Earlier this week, the European Commission issued a declaration declaring what it called a “safe price ceiling” for gas prices set at 275 euros, or $283 dollars, per megawatt-hour.
Hailed as the long-awaited gas price cap that EU members have been discussing for weeks now, the target cap, according to the Commission, will be used as a “temporary and well-targeted tool to automatically intervene in gas markets in the event of extreme increases in gas prices.
While national governments may be happy with this new tool, market participants are far from happy. Indeed, traders have warned that using the instrument could cause irreversible damage to energy markets in Europe.
“Even a brief intervention would have serious, unintended and irreversible consequences in damaging market confidence that the value of gas is known and transparent,” the European Federation of Energy Traders said this week, following the news released by the European Commission , how quoted from the Financial Times. What traders – and exchanges – are arguing is that the threat of a gas price cap on first month gas contracts would strain the market and actually make it less transparent. Even worse, according to them, is the EC’s idea of basically tying the prices of European benchmark gas futures to the price of liquefied natural gas on the spot market.
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The link with LNG prices is one of the two conditions that must be met for the “safety price cap” to activate automatically. As stated by the EC, these are, firstly, when “the settlement price of the front-month TTF derivative exceeds €275 for two weeks” and, secondly, when “TTF prices are €58 higher than at the reference price of LNG for 10 consecutive trading days within the two weeks.”
As soon as both of these things happen, regulators will spring into action, and after a day of notifications to all relevant authorities, the cap will go into effect and first month orders for gas denomination prices above €275 will not they will be accepted.
According to the Commission, the fact that the price cap is limited to front-month contracts ensures the stability of the financial system and futures markets, leaving traders free to trade gas over the counter and on the spot market.
According to traders and stock traders, this is not the case. According to the FT report on the matter, the industry is concerned about unexpected and excessively high margin calls on the over-the-counter market, as well as the ability of exchanges to deal with defaults.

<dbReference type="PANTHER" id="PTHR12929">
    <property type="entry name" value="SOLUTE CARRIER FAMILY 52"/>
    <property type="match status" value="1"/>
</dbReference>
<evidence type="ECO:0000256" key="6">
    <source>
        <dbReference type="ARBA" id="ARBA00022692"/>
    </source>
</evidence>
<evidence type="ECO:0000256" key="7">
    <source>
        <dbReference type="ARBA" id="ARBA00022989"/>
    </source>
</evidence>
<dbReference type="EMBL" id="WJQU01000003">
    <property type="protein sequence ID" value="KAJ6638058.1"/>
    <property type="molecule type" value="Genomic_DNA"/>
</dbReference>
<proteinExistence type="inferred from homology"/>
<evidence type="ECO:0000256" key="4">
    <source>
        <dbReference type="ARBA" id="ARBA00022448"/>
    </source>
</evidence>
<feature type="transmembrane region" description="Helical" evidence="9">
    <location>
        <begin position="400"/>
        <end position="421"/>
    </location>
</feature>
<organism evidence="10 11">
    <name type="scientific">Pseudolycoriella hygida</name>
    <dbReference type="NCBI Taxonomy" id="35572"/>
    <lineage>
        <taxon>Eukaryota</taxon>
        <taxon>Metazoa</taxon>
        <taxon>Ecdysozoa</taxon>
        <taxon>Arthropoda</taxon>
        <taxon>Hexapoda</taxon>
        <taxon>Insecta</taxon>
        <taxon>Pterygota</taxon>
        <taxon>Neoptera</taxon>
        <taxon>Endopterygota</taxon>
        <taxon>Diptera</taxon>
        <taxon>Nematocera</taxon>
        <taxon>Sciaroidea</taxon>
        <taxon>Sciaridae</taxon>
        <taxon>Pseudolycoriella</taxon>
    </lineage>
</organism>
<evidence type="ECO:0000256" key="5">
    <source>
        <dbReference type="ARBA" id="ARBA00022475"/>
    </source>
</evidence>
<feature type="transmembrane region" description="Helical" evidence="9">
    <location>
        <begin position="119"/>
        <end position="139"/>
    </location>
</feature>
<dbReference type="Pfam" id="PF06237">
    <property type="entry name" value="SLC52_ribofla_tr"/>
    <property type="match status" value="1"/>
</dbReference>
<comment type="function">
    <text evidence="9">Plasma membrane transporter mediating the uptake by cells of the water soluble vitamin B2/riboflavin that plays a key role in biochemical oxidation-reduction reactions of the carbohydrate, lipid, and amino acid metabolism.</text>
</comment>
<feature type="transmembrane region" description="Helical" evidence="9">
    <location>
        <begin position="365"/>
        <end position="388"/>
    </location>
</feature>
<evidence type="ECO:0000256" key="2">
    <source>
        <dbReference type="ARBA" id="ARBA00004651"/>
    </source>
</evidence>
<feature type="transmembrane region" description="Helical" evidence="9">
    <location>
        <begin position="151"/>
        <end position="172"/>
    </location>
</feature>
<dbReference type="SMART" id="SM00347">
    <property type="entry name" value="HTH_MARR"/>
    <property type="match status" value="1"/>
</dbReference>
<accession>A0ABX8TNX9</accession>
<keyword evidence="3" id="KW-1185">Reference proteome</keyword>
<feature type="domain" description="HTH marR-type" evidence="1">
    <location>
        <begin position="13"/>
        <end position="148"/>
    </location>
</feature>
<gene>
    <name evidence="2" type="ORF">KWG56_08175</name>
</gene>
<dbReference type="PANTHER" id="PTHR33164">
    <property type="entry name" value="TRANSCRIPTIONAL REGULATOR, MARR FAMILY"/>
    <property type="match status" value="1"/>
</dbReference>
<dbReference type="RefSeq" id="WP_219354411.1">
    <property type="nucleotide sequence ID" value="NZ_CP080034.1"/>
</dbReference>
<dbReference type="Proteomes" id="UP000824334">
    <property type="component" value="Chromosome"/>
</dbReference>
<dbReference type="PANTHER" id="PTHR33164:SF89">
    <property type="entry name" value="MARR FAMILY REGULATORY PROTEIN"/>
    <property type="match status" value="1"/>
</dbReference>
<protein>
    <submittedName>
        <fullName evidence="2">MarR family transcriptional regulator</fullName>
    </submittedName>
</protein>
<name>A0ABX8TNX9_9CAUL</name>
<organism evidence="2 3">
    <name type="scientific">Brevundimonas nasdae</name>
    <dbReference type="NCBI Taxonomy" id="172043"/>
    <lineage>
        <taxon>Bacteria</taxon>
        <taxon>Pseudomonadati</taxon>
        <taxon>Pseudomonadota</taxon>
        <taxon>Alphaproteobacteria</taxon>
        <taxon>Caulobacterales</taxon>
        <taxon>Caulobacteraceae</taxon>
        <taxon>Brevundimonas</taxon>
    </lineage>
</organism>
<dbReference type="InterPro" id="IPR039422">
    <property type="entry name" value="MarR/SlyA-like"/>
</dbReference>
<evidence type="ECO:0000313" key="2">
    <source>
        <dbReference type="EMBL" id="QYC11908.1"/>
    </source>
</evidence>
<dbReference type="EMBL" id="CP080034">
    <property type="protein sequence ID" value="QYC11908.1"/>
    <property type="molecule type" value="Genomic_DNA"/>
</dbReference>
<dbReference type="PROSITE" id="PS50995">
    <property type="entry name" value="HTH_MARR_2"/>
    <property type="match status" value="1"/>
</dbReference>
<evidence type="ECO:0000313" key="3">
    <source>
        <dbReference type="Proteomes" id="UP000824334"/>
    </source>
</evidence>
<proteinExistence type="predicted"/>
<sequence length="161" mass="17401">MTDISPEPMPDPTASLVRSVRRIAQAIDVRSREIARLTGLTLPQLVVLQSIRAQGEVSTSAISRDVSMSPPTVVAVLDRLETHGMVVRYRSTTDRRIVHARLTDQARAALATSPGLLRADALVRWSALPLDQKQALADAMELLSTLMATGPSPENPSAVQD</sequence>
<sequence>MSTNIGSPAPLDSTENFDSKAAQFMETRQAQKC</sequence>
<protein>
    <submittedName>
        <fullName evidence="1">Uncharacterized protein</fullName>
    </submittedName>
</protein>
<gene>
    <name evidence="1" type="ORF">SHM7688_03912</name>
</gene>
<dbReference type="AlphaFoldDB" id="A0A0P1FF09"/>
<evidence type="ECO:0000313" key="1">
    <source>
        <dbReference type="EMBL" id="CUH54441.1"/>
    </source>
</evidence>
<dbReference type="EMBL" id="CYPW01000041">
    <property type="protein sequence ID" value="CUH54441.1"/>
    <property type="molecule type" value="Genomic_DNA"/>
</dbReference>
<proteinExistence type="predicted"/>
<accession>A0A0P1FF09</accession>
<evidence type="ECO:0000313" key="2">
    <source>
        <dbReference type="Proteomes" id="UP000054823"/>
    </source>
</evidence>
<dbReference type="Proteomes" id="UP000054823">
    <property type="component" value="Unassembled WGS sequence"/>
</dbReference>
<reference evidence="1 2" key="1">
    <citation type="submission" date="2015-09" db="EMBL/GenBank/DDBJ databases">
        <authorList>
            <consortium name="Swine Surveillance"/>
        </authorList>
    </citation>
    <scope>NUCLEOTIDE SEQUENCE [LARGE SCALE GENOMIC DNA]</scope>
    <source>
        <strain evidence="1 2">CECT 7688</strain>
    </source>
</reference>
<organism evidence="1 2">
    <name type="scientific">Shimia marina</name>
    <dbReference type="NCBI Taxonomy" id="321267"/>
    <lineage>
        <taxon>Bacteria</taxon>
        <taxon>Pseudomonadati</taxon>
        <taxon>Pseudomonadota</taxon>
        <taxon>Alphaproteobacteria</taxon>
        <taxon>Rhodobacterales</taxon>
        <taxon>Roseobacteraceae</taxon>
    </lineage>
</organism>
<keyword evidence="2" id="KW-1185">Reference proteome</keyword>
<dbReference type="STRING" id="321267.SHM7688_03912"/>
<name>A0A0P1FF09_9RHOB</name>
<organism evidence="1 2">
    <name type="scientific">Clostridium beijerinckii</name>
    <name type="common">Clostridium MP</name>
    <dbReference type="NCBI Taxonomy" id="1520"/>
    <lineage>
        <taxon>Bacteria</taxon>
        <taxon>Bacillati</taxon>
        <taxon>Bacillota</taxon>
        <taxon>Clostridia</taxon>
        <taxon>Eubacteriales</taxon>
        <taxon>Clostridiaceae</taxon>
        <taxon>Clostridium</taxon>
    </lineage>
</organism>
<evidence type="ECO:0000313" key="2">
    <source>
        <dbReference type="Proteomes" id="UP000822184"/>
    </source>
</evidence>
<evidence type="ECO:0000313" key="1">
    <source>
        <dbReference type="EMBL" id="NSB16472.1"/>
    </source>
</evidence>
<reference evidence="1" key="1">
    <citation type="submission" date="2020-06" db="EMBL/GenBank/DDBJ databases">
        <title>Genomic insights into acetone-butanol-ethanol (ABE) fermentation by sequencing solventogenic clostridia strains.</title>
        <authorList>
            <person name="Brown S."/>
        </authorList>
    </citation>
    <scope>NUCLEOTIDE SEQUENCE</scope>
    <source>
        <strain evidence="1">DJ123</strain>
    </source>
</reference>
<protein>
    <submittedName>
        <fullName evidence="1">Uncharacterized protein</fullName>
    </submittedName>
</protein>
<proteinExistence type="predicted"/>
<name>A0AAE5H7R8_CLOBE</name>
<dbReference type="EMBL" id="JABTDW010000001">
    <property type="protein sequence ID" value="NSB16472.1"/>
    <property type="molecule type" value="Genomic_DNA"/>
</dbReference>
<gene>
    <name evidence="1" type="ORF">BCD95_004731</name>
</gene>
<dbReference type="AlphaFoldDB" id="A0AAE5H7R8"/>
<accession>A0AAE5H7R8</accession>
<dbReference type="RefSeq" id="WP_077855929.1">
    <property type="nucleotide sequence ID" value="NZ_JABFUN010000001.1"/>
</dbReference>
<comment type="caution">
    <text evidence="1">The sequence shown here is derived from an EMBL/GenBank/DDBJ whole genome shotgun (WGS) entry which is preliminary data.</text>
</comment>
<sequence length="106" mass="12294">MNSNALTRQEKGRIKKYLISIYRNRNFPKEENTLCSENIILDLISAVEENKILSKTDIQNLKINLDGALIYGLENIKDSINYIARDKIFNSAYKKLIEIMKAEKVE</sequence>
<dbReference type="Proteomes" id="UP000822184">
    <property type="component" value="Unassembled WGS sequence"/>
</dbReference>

The link to LNG is of particular concern because, according to traders, LNG markets are much more illiquid and volatile than the TTF market, which is based on actual transactions.
The trading world is so concerned about the gas price cap that the European Federation of Energy Traders this week warned the Commission that the cap could force exchanges to suspend trading if they cannot “meet to manage fair and orderly markets”.
Meanwhile, the European Central Bank has also warned against the shift of trading from exchanges to the over-the-counter market, which, characterized by direct transactions between parties, is much more opaque and far less regulated than on the exchange.
Traders are not alone in their concerns, which also include concerns that the proposed cap mechanism has not been tested for defects. The Commission has just said it will come into force next January.
“It is unrealistic to assume this [ensuring the cap won’t put markets in jeopardy] can be achieved in a short time and certainly not before the end of this winter,” said the head of the European Energy Trading Association, Christian Baer.
Some European diplomats appear to share these concerns, according to the FT. An unnamed member of the diplomatic corps said this week that “safeguard controls are only applied ex post [so] How can guarantees be respected when the measure is in place? It’s similar to installing airbags after an accident with your car.”
According to the Commission’s proposal, there are two ways to ensure that the limit does not harm markets: one, by deactivating it or preventing its activation “in case the competent authorities, including the ECB, warn that such risks are materializing”.
The language of the maximum price statement is quite general, as the language of all such statements tends to be. There are few specifics or even examples of the aforementioned risks that would trigger the deactivation of the limit, facts that undoubtedly heighten traders’ concerns.
There is also another concern that could potentially be bigger and has nothing to do with trading and the financial markets. Several EU members fear the price cap will encourage higher gas demand at a time when demand needs to be curtailed.
The Commission has an answer to this: activate the mandatory energy saving mechanism agreed earlier this year and launched in its voluntary version a couple of months ago. Whether this would be sufficient and, more importantly, whether it would not have serious unintended consequences remains an open question for now.
By Irina Slav for Oilprice.com
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